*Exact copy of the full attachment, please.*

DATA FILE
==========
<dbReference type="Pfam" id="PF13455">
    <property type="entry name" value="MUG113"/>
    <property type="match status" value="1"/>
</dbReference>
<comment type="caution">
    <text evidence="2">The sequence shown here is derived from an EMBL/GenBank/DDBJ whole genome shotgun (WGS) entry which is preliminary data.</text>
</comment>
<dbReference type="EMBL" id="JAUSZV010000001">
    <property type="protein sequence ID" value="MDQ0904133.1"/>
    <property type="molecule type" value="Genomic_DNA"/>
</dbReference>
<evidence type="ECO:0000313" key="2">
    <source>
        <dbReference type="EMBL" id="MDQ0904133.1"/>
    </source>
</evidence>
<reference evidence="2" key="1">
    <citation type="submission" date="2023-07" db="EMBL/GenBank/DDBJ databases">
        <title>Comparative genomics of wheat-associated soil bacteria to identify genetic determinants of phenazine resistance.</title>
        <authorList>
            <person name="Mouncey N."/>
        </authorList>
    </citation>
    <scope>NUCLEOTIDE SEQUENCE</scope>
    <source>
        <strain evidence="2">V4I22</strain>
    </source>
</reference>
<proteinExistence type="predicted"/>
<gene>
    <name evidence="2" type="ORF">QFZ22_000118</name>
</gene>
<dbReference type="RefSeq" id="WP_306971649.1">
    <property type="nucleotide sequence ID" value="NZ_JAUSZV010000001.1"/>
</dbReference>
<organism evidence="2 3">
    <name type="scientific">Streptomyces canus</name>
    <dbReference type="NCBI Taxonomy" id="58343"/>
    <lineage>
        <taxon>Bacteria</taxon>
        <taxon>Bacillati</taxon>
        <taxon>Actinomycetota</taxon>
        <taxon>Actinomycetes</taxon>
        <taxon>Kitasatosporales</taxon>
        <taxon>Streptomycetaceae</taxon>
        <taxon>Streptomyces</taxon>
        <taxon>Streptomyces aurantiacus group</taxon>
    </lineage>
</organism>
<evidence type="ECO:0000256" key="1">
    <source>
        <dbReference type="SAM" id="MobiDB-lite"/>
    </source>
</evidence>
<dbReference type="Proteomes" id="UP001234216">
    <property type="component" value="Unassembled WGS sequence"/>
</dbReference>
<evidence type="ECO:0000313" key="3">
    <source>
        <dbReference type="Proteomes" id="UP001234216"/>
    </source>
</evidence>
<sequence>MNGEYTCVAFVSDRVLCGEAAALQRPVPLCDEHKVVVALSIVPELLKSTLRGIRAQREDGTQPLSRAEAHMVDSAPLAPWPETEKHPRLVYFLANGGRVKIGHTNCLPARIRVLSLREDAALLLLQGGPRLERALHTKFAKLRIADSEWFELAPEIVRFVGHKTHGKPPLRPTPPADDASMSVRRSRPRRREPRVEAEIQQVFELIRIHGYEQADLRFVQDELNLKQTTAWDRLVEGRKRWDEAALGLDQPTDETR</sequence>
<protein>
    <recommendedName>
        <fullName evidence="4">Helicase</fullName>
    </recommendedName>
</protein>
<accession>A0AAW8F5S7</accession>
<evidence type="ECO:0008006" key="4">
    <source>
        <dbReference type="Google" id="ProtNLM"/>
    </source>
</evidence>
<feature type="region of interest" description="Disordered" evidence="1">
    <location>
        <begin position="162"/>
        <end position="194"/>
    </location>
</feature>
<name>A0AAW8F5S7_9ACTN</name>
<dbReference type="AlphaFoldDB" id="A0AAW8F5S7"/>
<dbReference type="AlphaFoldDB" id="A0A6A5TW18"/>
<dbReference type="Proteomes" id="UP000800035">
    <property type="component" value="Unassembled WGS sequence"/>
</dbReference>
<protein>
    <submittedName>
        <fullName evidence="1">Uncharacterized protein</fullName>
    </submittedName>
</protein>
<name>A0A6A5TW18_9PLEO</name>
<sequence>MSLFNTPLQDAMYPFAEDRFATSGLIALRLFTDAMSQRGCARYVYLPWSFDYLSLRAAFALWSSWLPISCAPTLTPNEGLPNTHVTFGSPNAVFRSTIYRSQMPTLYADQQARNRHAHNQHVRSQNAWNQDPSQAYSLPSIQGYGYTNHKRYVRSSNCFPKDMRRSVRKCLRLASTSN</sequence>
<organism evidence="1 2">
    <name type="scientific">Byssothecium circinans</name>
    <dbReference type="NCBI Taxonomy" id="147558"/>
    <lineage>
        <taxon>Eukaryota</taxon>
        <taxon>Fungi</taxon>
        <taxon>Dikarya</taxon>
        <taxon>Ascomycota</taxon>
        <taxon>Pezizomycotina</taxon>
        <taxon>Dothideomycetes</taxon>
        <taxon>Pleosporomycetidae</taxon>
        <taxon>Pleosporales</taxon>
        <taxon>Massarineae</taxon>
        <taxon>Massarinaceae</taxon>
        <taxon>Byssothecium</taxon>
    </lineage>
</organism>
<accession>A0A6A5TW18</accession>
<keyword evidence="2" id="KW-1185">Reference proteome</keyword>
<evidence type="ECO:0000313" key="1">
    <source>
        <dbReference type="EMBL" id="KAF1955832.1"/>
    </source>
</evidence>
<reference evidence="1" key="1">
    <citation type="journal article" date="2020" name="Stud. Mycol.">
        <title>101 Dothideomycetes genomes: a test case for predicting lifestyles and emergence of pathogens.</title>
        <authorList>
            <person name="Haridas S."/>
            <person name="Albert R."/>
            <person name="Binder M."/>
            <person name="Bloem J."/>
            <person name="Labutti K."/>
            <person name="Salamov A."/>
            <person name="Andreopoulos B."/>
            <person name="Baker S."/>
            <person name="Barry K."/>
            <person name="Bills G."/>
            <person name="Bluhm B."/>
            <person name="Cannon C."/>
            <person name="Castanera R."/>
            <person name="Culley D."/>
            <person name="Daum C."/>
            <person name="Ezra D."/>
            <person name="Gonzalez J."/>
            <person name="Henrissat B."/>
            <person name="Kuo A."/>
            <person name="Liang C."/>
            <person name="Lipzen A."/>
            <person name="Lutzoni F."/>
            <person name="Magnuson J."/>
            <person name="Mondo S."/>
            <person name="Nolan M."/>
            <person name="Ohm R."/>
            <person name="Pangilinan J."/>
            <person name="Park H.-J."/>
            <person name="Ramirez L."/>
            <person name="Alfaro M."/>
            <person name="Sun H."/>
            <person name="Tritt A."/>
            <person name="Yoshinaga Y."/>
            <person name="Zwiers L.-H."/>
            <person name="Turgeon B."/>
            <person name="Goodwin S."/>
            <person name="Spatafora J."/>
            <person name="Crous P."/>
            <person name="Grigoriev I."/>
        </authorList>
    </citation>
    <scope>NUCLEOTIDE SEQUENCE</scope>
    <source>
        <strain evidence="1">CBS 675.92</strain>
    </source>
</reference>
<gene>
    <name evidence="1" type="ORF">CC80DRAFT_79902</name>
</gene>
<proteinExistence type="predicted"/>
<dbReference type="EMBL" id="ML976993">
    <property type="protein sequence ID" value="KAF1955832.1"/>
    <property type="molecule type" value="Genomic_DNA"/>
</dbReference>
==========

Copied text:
<dbReference type="Pfam" id="PF13455">
    <property type="entry name" value="MUG113"/>
    <property type="match status" value="1"/>
</dbReference>
<comment type="caution">
    <text evidence="2">The sequence shown here is derived from an EMBL/GenBank/DDBJ whole genome shotgun (WGS) entry which is preliminary data.</text>
</comment>
<dbReference type="EMBL" id="JAUSZV010000001">
    <property type="protein sequence ID" value="MDQ0904133.1"/>
    <property type="molecule type" value="Genomic_DNA"/>
</dbReference>
<evidence type="ECO:0000313" key="2">
    <source>
        <dbReference type="EMBL" id="MDQ0904133.1"/>
    </source>
</evidence>
<reference evidence="2" key="1">
    <citation type="submission" date="2023-07" db="EMBL/GenBank/DDBJ databases">
        <title>Comparative genomics of wheat-associated soil bacteria to identify genetic determinants of phenazine resistance.</title>
        <authorList>
            <person name="Mouncey N."/>
        </authorList>
    </citation>
    <scope>NUCLEOTIDE SEQUENCE</scope>
    <source>
        <strain evidence="2">V4I22</strain>
    </source>
</reference>
<proteinExistence type="predicted"/>
<gene>
    <name evidence="2" type="ORF">QFZ22_000118</name>
</gene>
<dbReference type="RefSeq" id="WP_306971649.1">
    <property type="nucleotide sequence ID" value="NZ_JAUSZV010000001.1"/>
</dbReference>
<organism evidence="2 3">
    <name type="scientific">Streptomyces canus</name>
    <dbReference type="NCBI Taxonomy" id="58343"/>
    <lineage>
        <taxon>Bacteria</taxon>
        <taxon>Bacillati</taxon>
        <taxon>Actinomycetota</taxon>
        <taxon>Actinomycetes</taxon>
        <taxon>Kitasatosporales</taxon>
        <taxon>Streptomycetaceae</taxon>
        <taxon>Streptomyces</taxon>
        <taxon>Streptomyces aurantiacus group</taxon>
    </lineage>
</organism>
<evidence type="ECO:0000256" key="1">
    <source>
        <dbReference type="SAM" id="MobiDB-lite"/>
    </source>
</evidence>
<dbReference type="Proteomes" id="UP001234216">
    <property type="component" value="Unassembled WGS sequence"/>
</dbReference>
<evidence type="ECO:0000313" key="3">
    <source>
        <dbReference type="Proteomes" id="UP001234216"/>
    </source>
</evidence>
<sequence>MNGEYTCVAFVSDRVLCGEAAALQRPVPLCDEHKVVVALSIVPELLKSTLRGIRAQREDGTQPLSRAEAHMVDSAPLAPWPETEKHPRLVYFLANGGRVKIGHTNCLPARIRVLSLREDAALLLLQGGPRLERALHTKFAKLRIADSEWFELAPEIVRFVGHKTHGKPPLRPTPPADDASMSVRRSRPRRREPRVEAEIQQVFELIRIHGYEQADLRFVQDELNLKQTTAWDRLVEGRKRWDEAALGLDQPTDETR</sequence>
<protein>
    <recommendedName>
        <fullName evidence="4">Helicase</fullName>
    </recommendedName>
</protein>
<accession>A0AAW8F5S7</accession>
<evidence type="ECO:0008006" key="4">
    <source>
        <dbReference type="Google" id="ProtNLM"/>
    </source>
</evidence>
<feature type="region of interest" description="Disordered" evidence="1">
    <location>
        <begin position="162"/>
        <end position="194"/>
    </location>
</feature>
<name>A0AAW8F5S7_9ACTN</name>
<dbReference type="AlphaFoldDB" id="A0AAW8F5S7"/>
<dbReference type="AlphaFoldDB" id="A0A6A5TW18"/>
<dbReference type="Proteomes" id="UP000800035">
    <property type="component" value="Unassembled WGS sequence"/>
</dbReference>
<protein>
    <submittedName>
        <fullName evidence="1">Uncharacterized protein</fullName>
    </submittedName>
</protein>
<name>A0A6A5TW18_9PLEO</name>
<sequence>MSLFNTPLQDAMYPFAEDRFATSGLIALRLFTDAMSQRGCARYVYLPWSFDYLSLRAAFALWSSWLPISCAPTLTPNEGLPNTHVTFGSPNAVFRSTIYRSQMPTLYADQQARNRHAHNQHVRSQNAWNQDPSQAYSLPSIQGYGYTNHKRYVRSSNCFPKDMRRSVRKCLRLASTSN</sequence>
<organism evidence="1 2">
    <name type="scientific">Byssothecium circinans</name>
    <dbReference type="NCBI Taxonomy" id="147558"/>
    <lineage>
        <taxon>Eukaryota</taxon>
        <taxon>Fungi</taxon>
        <taxon>Dikarya</taxon>
        <taxon>Ascomycota</taxon>
        <taxon>Pezizomycotina</taxon>
        <taxon>Dothideomycetes</taxon>
        <taxon>Pleosporomycetidae</taxon>
        <taxon>Pleosporales</taxon>
        <taxon>Massarineae</taxon>
        <taxon>Massarinaceae</taxon>
        <taxon>Byssothecium</taxon>
    </lineage>
</organism>
<accession>A0A6A5TW18</accession>
<keyword evidence="2" id="KW-1185">Reference proteome</keyword>
<evidence type="ECO:0000313" key="1">
    <source>
        <dbReference type="EMBL" id="KAF1955832.1"/>
    </source>
</evidence>
<reference evidence="1" key="1">
    <citation type="journal article" date="2020" name="Stud. Mycol.">
        <title>101 Dothideomycetes genomes: a test case for predicting lifestyles and emergence of pathogens.</title>
        <authorList>
            <person name="Haridas S."/>
            <person name="Albert R."/>
            <person name="Binder M."/>
            <person name="Bloem J."/>
            <person name="Labutti K."/>
            <person name="Salamov A."/>
            <person name="Andreopoulos B."/>
            <person name="Baker S."/>
            <person name="Barry K."/>
            <person name="Bills G."/>
            <person name="Bluhm B."/>
            <person name="Cannon C."/>
            <person name="Castanera R."/>
            <person name="Culley D."/>
            <person name="Daum C."/>
            <person name="Ezra D."/>
            <person name="Gonzalez J."/>
            <person name="Henrissat B."/>
            <person name="Kuo A."/>
            <person name="Liang C."/>
            <person name="Lipzen A."/>
            <person name="Lutzoni F."/>
            <person name="Magnuson J."/>
            <person name="Mondo S."/>
            <person name="Nolan M."/>
            <person name="Ohm R."/>
            <person name="Pangilinan J."/>
            <person name="Park H.-J."/>
            <person name="Ramirez L."/>
            <person name="Alfaro M."/>
            <person name="Sun H."/>
            <person name="Tritt A."/>
            <person name="Yoshinaga Y."/>
            <person name="Zwiers L.-H."/>
            <person name="Turgeon B."/>
            <person name="Goodwin S."/>
            <person name="Spatafora J."/>
            <person name="Crous P."/>
            <person name="Grigoriev I."/>
        </authorList>
    </citation>
    <scope>NUCLEOTIDE SEQUENCE</scope>
    <source>
        <strain evidence="1">CBS 675.92</strain>
    </source>
</reference>
<gene>
    <name evidence="1" type="ORF">CC80DRAFT_79902</name>
</gene>
<proteinExistence type="predicted"/>
<dbReference type="EMBL" id="ML976993">
    <property type="protein sequence ID" value="KAF1955832.1"/>
    <property type="molecule type" value="Genomic_DNA"/>
</dbReference>